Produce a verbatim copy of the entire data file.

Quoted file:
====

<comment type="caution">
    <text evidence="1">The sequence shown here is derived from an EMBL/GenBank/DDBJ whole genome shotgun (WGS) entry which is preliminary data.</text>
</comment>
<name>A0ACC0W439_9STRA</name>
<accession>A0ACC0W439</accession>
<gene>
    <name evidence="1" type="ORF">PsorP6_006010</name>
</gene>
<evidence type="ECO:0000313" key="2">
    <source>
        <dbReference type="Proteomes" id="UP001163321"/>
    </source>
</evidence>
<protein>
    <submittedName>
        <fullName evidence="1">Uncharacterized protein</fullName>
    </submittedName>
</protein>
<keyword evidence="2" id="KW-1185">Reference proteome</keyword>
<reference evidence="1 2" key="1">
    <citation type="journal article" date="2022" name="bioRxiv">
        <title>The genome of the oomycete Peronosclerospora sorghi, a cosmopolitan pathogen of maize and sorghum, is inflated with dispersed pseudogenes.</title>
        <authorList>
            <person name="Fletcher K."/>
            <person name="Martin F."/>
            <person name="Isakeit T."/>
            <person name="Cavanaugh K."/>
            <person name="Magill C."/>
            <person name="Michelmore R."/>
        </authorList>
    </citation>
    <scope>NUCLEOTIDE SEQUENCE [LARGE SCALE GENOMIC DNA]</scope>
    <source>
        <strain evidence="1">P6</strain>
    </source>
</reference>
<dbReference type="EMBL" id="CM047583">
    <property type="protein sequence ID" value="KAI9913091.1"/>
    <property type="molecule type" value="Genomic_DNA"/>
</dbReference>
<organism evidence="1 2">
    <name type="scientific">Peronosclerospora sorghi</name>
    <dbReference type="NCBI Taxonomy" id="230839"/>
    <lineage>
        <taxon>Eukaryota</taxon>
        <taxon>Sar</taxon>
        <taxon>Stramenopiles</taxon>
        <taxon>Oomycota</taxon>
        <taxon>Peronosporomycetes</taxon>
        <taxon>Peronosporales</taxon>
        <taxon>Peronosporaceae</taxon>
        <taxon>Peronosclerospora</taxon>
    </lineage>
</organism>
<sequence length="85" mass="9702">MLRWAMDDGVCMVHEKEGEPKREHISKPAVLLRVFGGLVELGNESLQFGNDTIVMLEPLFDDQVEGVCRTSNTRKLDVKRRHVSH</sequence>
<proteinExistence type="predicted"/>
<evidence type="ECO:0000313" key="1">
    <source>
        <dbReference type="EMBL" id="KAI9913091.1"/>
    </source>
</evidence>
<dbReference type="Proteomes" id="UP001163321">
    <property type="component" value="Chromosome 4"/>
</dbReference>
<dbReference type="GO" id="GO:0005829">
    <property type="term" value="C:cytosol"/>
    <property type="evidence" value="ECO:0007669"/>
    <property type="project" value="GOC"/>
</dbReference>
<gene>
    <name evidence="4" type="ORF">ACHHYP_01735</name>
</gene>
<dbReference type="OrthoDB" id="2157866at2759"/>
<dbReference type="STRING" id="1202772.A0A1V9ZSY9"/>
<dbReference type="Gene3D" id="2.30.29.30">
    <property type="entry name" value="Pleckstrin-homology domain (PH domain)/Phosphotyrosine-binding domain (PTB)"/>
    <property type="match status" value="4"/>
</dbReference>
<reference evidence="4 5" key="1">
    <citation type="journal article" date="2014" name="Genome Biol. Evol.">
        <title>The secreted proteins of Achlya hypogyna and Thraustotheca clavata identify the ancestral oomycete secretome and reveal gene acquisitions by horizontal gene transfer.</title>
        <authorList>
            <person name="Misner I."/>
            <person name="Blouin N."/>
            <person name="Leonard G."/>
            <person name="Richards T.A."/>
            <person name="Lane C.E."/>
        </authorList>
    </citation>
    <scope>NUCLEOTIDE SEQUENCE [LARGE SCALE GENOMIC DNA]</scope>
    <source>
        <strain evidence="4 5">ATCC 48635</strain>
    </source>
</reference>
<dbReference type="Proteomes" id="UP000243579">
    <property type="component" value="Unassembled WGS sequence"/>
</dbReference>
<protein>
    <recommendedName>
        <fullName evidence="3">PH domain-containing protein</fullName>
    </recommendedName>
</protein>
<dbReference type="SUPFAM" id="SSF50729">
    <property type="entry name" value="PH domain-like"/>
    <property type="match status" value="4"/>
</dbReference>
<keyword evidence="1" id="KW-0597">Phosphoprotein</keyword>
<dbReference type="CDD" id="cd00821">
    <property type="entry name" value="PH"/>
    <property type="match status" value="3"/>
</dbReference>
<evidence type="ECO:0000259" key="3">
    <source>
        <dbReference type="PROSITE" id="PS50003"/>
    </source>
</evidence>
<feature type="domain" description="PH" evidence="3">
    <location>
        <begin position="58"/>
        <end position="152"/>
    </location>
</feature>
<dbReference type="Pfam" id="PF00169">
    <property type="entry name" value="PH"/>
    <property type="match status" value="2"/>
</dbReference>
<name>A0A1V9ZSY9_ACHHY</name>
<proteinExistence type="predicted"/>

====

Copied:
<comment type="caution">
    <text evidence="1">The sequence shown here is derived from an EMBL/GenBank/DDBJ whole genome shotgun (WGS) entry which is preliminary data.</text>
</comment>
<name>A0ACC0W439_9STRA</name>
<accession>A0ACC0W439</accession>
<gene>
    <name evidence="1" type="ORF">PsorP6_006010</name>
</gene>
<evidence type="ECO:0000313" key="2">
    <source>
        <dbReference type="Proteomes" id="UP001163321"/>
    </source>
</evidence>
<protein>
    <submittedName>
        <fullName evidence="1">Uncharacterized protein</fullName>
    </submittedName>
</protein>
<keyword evidence="2" id="KW-1185">Reference proteome</keyword>
<reference evidence="1 2" key="1">
    <citation type="journal article" date="2022" name="bioRxiv">
        <title>The genome of the oomycete Peronosclerospora sorghi, a cosmopolitan pathogen of maize and sorghum, is inflated with dispersed pseudogenes.</title>
        <authorList>
            <person name="Fletcher K."/>
            <person name="Martin F."/>
            <person name="Isakeit T."/>
            <person name="Cavanaugh K."/>
            <person name="Magill C."/>
            <person name="Michelmore R."/>
        </authorList>
    </citation>
    <scope>NUCLEOTIDE SEQUENCE [LARGE SCALE GENOMIC DNA]</scope>
    <source>
        <strain evidence="1">P6</strain>
    </source>
</reference>
<dbReference type="EMBL" id="CM047583">
    <property type="protein sequence ID" value="KAI9913091.1"/>
    <property type="molecule type" value="Genomic_DNA"/>
</dbReference>
<organism evidence="1 2">
    <name type="scientific">Peronosclerospora sorghi</name>
    <dbReference type="NCBI Taxonomy" id="230839"/>
    <lineage>
        <taxon>Eukaryota</taxon>
        <taxon>Sar</taxon>
        <taxon>Stramenopiles</taxon>
        <taxon>Oomycota</taxon>
        <taxon>Peronosporomycetes</taxon>
        <taxon>Peronosporales</taxon>
        <taxon>Peronosporaceae</taxon>
        <taxon>Peronosclerospora</taxon>
    </lineage>
</organism>
<sequence length="85" mass="9702">MLRWAMDDGVCMVHEKEGEPKREHISKPAVLLRVFGGLVELGNESLQFGNDTIVMLEPLFDDQVEGVCRTSNTRKLDVKRRHVSH</sequence>
<proteinExistence type="predicted"/>
<evidence type="ECO:0000313" key="1">
    <source>
        <dbReference type="EMBL" id="KAI9913091.1"/>
    </source>
</evidence>
<dbReference type="Proteomes" id="UP001163321">
    <property type="component" value="Chromosome 4"/>
</dbReference>
<dbReference type="GO" id="GO:0005829">
    <property type="term" value="C:cytosol"/>
    <property type="evidence" value="ECO:0007669"/>
    <property type="project" value="GOC"/>
</dbReference>
<gene>
    <name evidence="4" type="ORF">ACHHYP_01735</name>
</gene>
<dbReference type="OrthoDB" id="2157866at2759"/>
<dbReference type="STRING" id="1202772.A0A1V9ZSY9"/>
<dbReference type="Gene3D" id="2.30.29.30">
    <property type="entry name" value="Pleckstrin-homology domain (PH domain)/Phosphotyrosine-binding domain (PTB)"/>
    <property type="match status" value="4"/>
</dbReference>
<reference evidence="4 5" key="1">
    <citation type="journal article" date="2014" name="Genome Biol. Evol.">
        <title>The secreted proteins of Achlya hypogyna and Thraustotheca clavata identify the ancestral oomycete secretome and reveal gene acquisitions by horizontal gene transfer.</title>
        <authorList>
            <person name="Misner I."/>
            <person name="Blouin N."/>
            <person name="Leonard G."/>
            <person name="Richards T.A."/>
            <person name="Lane C.E."/>
        </authorList>
    </citation>
    <scope>NUCLEOTIDE SEQUENCE [LARGE SCALE GENOMIC DNA]</scope>
    <source>
        <strain evidence="4 5">ATCC 48635</strain>
    </source>
</reference>
<dbReference type="Proteomes" id="UP000243579">
    <property type="component" value="Unassembled WGS sequence"/>
</dbReference>
<protein>
    <recommendedName>
        <fullName evidence="3">PH domain-containing protein</fullName>
    </recommendedName>
</protein>
<dbReference type="SUPFAM" id="SSF50729">
    <property type="entry name" value="PH domain-like"/>
    <property type="match status" value="4"/>
</dbReference>
<keyword evidence="1" id="KW-0597">Phosphoprotein</keyword>
<dbReference type="CDD" id="cd00821">
    <property type="entry name" value="PH"/>
    <property type="match status" value="3"/>
</dbReference>
<evidence type="ECO:0000259" key="3">
    <source>
        <dbReference type="PROSITE" id="PS50003"/>
    </source>
</evidence>
<feature type="domain" description="PH" evidence="3">
    <location>
        <begin position="58"/>
        <end position="152"/>
    </location>
</feature>
<dbReference type="Pfam" id="PF00169">
    <property type="entry name" value="PH"/>
    <property type="match status" value="2"/>
</dbReference>
<name>A0A1V9ZSY9_ACHHY</name>
<proteinExistence type="predicted"/>